Engaging in employee background checks for potential candidates is a common practice amongst Australian businesses and organisations. This is even more important when businesses are working in a hybrid/work from home environment. It is important to determine whether an employee is the right fit and part of that may be conducting pre-employment checks. Sometimes a police check will be required. However, the legality surrounding background checks is not always clear and can result in employers potentially breaching discrimination and privacy laws.
There is no blanket rule for employee background checks that applies to all employers. Depending on the industry you are in, there may be legislative requirements to check the criminal history of a prospective employee, such as industries which work directly with children, like childcare centres and schools. However, for most businesses, whether it is lawful to require a police check and use that information in the decision to hire someone with a criminal record depends on whether the criminal record information is relevant to the inherent requirements of the position.
This approach has been recognised throughout Australia, however only the Northern Territory have codified this principle in the Anti-Discrimination Act 1992 (NT).
Before mandating a police check for prospective employees, employers should consider:
- the nature of the role being advertised; and
- whether any criminal record or conviction of a candidate would impact their ability to fulfil the role.
Taking a blanket approach may result in discrimination claims. Employers should determine the circumstances where the results of a criminal check would indicate an employee is unsuitable for a job and the circumstances where it would not.
By notifying potential applicants that any job offer is subject to a background check, employers can mitigate the risk of an unsuccessful applicant claiming they were subject to a check due to their ethnicity, race, gender, or another personal characteristic. A clearly worded advertisement will also reduce the ability of an unsuccessful applicant making a discrimination claim that they have been treated less favourably because of the information revealed in their police check.
Employers should only collect personal information, including criminal records, to the extent necessary for a purpose directly related to a function of the employer, i.e. vetting a prospective employee. The Privacy Act 1988 (Cth) (Privacy Act) prohibits the unnecessary and excessive collection and use of personal information. Therefore, employers should consider whether collecting the criminal record of a prospective employee is necessary to consider a their application for a specific position. Note this prohibition under the Privacy Act generally does not apply to businesses with an annual turnover of less than $3 million.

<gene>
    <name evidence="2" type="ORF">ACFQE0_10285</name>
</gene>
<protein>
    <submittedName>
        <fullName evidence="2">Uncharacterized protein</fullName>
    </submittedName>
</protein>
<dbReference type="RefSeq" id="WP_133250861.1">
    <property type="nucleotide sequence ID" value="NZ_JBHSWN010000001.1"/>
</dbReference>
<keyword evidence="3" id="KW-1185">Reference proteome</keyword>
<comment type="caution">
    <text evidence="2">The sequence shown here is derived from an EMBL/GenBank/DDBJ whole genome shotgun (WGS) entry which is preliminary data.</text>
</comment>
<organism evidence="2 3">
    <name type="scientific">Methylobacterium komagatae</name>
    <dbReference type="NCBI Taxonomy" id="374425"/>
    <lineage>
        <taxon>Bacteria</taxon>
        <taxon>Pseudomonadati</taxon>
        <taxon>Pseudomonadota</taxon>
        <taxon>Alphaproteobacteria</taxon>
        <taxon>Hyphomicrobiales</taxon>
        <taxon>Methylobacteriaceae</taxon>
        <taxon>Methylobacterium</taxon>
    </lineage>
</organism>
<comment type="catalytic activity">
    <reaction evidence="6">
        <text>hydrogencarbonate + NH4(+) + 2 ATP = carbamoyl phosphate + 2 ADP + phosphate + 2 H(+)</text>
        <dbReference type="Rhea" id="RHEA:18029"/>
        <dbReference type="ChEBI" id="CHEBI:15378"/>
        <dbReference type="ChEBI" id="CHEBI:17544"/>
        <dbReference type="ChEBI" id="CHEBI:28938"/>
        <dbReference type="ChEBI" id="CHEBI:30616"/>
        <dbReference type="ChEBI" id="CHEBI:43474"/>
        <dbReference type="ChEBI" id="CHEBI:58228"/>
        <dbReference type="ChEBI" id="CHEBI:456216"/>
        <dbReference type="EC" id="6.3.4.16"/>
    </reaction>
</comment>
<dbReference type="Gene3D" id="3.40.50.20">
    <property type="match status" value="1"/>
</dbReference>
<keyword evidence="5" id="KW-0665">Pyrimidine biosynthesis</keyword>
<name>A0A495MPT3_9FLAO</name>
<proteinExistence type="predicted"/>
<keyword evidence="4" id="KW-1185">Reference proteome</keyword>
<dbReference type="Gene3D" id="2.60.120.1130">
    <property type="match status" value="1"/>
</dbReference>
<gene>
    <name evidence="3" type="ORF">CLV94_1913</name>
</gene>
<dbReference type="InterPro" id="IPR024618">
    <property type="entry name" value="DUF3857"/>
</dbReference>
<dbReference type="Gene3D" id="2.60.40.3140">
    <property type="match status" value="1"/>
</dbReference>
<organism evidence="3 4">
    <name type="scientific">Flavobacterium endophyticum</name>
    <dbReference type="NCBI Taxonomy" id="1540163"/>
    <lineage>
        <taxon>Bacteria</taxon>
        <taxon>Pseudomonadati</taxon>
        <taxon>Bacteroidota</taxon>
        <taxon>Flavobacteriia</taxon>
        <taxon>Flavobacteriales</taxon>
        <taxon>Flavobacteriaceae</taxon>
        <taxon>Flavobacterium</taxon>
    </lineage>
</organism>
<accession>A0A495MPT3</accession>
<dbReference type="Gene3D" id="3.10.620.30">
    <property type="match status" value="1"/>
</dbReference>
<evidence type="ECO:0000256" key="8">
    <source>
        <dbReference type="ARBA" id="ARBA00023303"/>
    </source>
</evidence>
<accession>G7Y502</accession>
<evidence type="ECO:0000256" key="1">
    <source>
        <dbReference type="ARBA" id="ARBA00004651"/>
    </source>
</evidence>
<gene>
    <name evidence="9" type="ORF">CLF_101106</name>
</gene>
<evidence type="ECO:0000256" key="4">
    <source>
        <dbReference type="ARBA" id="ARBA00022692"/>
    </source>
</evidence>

A person’s criminal record is also considered sensitive information under the Privacy Act. Therefore, employers must obtain consent from prospective employees to conduct a police check or collect their criminal record information. One easy way for employers to achieve this is by specifying on the job advertisement that an offer of employment is subject to a police check.
As mentioned above, employers may be subject to legislative requirements when recruiting, including mandatory police checks. Being aware of the relevant legislation governing your businesses’ industry is important to ensure compliance with any mandated background checks.
For example, the Child Protection (Working with Children) Act 2012 (NSW) requires all employees and volunteers over the age of 18 working in child-related roles to obtain a Working with Children Check (WWCC). All WWCC applicants are subject to a National Police Check and their application may be denied if convicted of certain offences.
Businesses considered operators of critical infrastructure may be required to implement background checks if the Security Legislation Amendment (Critical Infrastructure) Bill 2020 (SOCI Bill) passes through parliament. The SOCI Bill requires operators of critical infrastructure implement employee background checks under the Critical Infrastructure Risk Management program.
The Bill proposes that operators of critical infrastructure under the SOCI Bill will be governed by the AusCheck Act 2007. The AusCheck Act provides a regulatory framework within which a government agency can provide centralised background checking coordination to a wide range of government agencies and related bodies. This means that, if the Bill is passed, the AusCheck Act will require background checks in relation to those involved in a wider range of services involved in critical infrastructure.
Suggested Steps for Employers
- Identify any legislation or regulations requiring background or police checks (e.g. SOCI Bill);
- Consider the nature of the role being advertised – does it need a police check and what are the eligibility criteria for the role;
- Notify any candidates before they apply for the role that an offer of employment is contingent on completing a police check; and
- When collecting a candidate’s criminal record or police check, treat the information as sensitive information.
If you are considering requiring employee background checks for potential candidates, please do not hesitate to contact Katherine Sainty at Katherine.firstname.lastname@example.org to discuss your specific circumstances.
For more information, get in touch with us today.
This article was originally published on OneTrust and is available here